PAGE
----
are you originally from?
Teddy: Warren, Ohio
ES: How old
were you when you got interested in playing the guitar and actually started
Teddy: Well, I remember the first time I picked up a guitar was
around 41/2 years old or so. Just about 5 years old to be more accurate.
I got it for Christmas and I started messing with it, but it wasn't until
I was about six that I really focused in on it a little more, but I had
been messing around with it up until then. So...at an early age.
prompted you to want to play the guitar?
Teddy: The Beatles. They were my favorite band-a big big inspiration.
They had come out around that time. So, that's why I had to play the guitar.
ES: Do you
play any other instruments?
Teddy: I play the bass and that's basically it...electric bass.
I have messed around with the upright a little bit, but nothing worth
going out in public and playing at a gig.
ES: We all
know you as a jazz musician. Was jazz music always a passion from the
start, or did your interest evolve from liking other music types?
Teddy: Well, like I said, I was raised with rock music and also
my family introduced me to soul music like Stevie Wonder, Marvin Gaye,
Aretha Franklin, The Temptations. So, when I was a kid, I had that as
an influence, too, and I had done a lot of styles of music when I was
younger, mainly rock. When I grew older, as a teenager, I started to listen
to jazz a little bit. Artists like Chic Corea , John McLaughlin, George
Benson, and Wes Montgomery. Once I heard Wes Montgomery...! See, the others
were more like jazz rock. They were mixing the rock with the jazz and
it was a good introduction to real jazz. But, once I heard Wes Montgomery,
I knew that jazz was for me. It hit me right in the heart and I knew that
was what I wanted to do.
were some of your favorite musicians growing up?
Teddy: Like I said the Beatles, Stevie Wonder, Aretha Franklin,
Crosby, Stills and Nash, and Todd Rundgren, Phil Keaggy of the Glass Harp,
got to mention him, and as I got into jazz it was Wes Montgomery, John
Coltrane, Bill Evans. They were very big influences on me coming up as
an artist. And now, also Pat Metheny, once he came out, it really hit
home with the type of guitar playing he did.
has changed throughout the years tremendously. Compared to the music of
the past that has been wrote, composed, and performed by the musician
themselves, how do you feel about today's mainstream artists that have
no say in their music along with over produced sounds? Do you feel they
can be considered artists?
Teddy: Well, you know, I'm not a judge of anyone or any style of
music. Just like the past, there will be those bands that come and go.
The ones that are here for maybe one year, two years, they might make
alot of money, but then someone else comes along and fills their place.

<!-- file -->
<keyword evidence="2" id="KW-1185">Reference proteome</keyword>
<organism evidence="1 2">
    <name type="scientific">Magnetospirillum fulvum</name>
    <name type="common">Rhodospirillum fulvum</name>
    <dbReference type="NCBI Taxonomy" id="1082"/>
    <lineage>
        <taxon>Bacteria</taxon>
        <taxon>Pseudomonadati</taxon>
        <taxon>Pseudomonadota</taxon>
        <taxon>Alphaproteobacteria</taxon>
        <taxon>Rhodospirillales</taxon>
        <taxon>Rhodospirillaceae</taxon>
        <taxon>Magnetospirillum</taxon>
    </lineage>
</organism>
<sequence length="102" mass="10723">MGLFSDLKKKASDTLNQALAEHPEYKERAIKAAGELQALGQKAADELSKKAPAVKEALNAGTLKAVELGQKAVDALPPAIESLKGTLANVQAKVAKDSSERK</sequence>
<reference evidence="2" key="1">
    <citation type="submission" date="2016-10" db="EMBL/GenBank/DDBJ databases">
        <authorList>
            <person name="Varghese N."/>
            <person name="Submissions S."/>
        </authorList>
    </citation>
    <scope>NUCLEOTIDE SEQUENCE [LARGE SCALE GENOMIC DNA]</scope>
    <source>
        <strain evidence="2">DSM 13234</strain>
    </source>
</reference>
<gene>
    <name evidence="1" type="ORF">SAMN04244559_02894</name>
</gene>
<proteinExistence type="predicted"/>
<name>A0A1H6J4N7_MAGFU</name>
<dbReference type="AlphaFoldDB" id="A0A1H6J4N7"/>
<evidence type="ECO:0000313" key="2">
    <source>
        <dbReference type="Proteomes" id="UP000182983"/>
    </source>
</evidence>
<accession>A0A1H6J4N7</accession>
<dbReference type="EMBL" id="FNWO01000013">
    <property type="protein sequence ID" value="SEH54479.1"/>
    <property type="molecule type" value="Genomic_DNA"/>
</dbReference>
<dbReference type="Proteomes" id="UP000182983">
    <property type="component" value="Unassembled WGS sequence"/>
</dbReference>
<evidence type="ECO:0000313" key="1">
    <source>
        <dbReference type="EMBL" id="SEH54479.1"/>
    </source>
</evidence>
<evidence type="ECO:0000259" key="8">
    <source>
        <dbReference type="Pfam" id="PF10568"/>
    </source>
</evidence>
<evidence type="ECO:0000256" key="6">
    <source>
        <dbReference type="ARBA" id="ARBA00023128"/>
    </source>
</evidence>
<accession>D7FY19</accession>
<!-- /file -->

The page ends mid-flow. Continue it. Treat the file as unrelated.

It's always the same style music that you hear on the pop stations. I've
noticed that it always sounds the same. But, there will always be those
artists that I feel that have a strong say in what they do and are really
true to themselves, like,in modern times, Dave Matthews. You know, he's
been one who's stuck around. U2 has been a band who's stuck around. Nirvana
was a band that, even though they were short lived, they had their own
originality. So, these band will come, and the other ones will just be
like a product of a manufacturer. They have a little formula, a little
look, and they do what they are supposed to do for that time, but they
don't last as long because the product that they have isn't timeless.
It doesn't go beyond generations.
ES: As a
witness to many of your performances, I have to say you have a very unique
sound. Can you explain how you have come up with your style, and who or
what has been an influence to you and your music?
Teddy: Well, I
think my style has been a mixture of alot of other styles. Like I said,
the music I listened to growing up...Stevie Wonder, also, Donny Hathaway,
singing wise. It's a cross between all of that style of music and jazz
together because I'm not one of those musicians that just play "Bebop"
jazz music. I like to play a wide range of music. I think that has to
do with alot of how my style has developed. Also, I would have to say
the original music I write has alot to do with it because the way the
songs are made, there is a certain structure on how you have to solo over
them, or improvise over them. This is because of the chord changes in
the songs, and time signatures, and the format of the song. That helps
you create a way of speaking through the instrument, a vocabulary that
you have to use that works on those songs. I think all of that has to
do with how my style is developed.
ES: Do you
have any personal favorites in the Jazz world? Let's do top 3?